We review grants of summary judgment de novo. Conroy v. Reebok Int'l Ltd., 14 F.3d 1570, 1575 (Fed.Cir.1994). In a patent case, as in any other, summary judgment may be granted when there are no disputed issues of material fact, Chore-Time Equip., Inc. v. Cumberland Corp., 713 F.2d 774, 778-79 (Fed.Cir.1983), or when the non-movant cannot prevail on the evidence submitted when viewed in a light most favorable to it. See Caterpillar Inc. v. Deere & Co., 224 F.3d 1374, 1379 (Fed.Cir.2000) (“When ruling on a motion for summary judgment, all of the nonmovant's evidence is to be credited, and all justifiable inferences are to be drawn in the nonmovant's favor.”) The grant of summary judgment of invalidity for obviousness must be done on a claim by claim basis. Dayco Prods., Inc. v. Total Containment, Inc., 329 F.3d 1358, 1371 (Fed.Cir.2003). The accused infringer must prove by clear and convincing evidence that each claim that is challenged cannot reasonably be held to be non-obvious. Monarch Knitting Machinery Corp. v. Sulzer Morat GmbH, 139 F.3d 877, 881 (Fed.Cir.1998).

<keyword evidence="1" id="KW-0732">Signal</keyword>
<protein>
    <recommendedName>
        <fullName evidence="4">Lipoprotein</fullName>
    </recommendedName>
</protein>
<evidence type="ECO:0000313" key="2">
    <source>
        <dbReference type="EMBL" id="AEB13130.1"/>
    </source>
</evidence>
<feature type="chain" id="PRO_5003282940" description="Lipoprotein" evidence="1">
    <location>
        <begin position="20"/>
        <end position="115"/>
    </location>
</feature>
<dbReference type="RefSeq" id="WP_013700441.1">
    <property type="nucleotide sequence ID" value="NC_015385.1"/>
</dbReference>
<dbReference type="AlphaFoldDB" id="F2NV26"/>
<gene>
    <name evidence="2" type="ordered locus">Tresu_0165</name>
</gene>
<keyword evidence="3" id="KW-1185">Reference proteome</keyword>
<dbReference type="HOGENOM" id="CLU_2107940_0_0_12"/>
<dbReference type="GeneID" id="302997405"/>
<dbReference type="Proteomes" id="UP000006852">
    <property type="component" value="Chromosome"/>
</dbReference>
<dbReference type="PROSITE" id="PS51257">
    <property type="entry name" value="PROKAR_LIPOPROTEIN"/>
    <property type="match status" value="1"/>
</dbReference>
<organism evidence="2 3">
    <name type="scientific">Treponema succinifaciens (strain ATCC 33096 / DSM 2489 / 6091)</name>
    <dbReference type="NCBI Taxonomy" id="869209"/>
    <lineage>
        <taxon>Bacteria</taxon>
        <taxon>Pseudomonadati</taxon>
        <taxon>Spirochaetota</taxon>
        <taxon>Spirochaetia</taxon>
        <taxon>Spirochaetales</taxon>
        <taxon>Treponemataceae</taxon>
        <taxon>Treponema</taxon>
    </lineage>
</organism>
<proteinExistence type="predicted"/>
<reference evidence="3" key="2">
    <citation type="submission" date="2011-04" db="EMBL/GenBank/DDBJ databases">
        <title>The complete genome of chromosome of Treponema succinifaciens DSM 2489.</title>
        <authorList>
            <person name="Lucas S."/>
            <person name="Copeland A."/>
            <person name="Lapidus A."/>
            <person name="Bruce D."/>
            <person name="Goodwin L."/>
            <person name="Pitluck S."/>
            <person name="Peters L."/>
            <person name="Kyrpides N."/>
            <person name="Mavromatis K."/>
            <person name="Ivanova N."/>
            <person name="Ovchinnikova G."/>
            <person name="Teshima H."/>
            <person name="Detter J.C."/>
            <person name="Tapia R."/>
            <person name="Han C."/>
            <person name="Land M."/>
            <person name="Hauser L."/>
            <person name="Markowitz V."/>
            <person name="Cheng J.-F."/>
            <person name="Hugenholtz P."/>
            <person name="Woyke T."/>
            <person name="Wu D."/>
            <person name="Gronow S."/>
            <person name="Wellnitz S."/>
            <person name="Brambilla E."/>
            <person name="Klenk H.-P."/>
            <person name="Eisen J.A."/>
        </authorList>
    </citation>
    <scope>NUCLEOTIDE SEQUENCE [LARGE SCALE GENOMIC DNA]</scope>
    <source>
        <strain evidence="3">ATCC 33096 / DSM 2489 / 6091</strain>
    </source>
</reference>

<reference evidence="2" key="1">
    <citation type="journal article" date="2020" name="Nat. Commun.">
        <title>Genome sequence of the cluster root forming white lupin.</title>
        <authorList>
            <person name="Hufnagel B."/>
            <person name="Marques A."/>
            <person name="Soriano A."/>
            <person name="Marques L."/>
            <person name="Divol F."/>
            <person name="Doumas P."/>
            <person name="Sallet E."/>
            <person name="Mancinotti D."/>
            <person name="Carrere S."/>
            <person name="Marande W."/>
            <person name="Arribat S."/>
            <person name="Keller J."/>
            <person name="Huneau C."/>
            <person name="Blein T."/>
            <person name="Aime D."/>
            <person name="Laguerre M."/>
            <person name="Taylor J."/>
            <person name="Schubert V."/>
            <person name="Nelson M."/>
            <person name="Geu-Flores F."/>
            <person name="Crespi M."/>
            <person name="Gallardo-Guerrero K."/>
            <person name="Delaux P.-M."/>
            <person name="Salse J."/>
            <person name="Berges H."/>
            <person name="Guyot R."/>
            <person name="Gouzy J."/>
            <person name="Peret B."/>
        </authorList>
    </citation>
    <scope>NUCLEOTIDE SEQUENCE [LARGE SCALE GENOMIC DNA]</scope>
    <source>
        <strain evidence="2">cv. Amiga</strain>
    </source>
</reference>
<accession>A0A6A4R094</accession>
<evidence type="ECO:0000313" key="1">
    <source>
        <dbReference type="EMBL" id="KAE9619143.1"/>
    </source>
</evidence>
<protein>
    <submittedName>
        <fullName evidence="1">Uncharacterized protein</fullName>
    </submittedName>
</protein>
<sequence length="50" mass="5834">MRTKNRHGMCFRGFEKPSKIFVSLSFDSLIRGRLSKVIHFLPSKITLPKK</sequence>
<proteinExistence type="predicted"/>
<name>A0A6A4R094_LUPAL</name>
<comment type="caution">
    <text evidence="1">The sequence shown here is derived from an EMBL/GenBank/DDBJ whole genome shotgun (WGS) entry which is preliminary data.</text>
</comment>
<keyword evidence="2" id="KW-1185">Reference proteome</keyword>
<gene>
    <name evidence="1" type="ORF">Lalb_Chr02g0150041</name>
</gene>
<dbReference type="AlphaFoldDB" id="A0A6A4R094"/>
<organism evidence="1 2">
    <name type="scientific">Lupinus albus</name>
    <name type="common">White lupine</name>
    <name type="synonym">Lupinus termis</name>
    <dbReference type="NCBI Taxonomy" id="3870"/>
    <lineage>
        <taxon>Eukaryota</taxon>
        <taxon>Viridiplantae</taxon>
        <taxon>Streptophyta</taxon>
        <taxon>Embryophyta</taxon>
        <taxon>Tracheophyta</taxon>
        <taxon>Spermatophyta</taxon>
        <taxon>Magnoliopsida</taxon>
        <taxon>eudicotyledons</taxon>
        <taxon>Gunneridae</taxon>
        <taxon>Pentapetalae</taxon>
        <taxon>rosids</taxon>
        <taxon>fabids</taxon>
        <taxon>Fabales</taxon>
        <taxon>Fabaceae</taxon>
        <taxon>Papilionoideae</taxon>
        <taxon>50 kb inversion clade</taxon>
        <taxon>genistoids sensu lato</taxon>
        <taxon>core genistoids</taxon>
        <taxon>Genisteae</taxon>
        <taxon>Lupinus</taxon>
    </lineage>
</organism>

The district court held that the subject matter of all the claims was obvious in view of the prior art, and granted summary judgment of invalidity. The court stated:
The prior art expressly teaches one of ordinary skill in the art to combine an opioid with an NSAID. Furthermore, based on the prior art, a person of ordinary skill in the art of pain management would have had a reasonable expectation of success in combining hydrocodone, a narcotic analgesic, with ibuprofen, an NSAID.
Knoll, 2002 WL 31050138, at *13.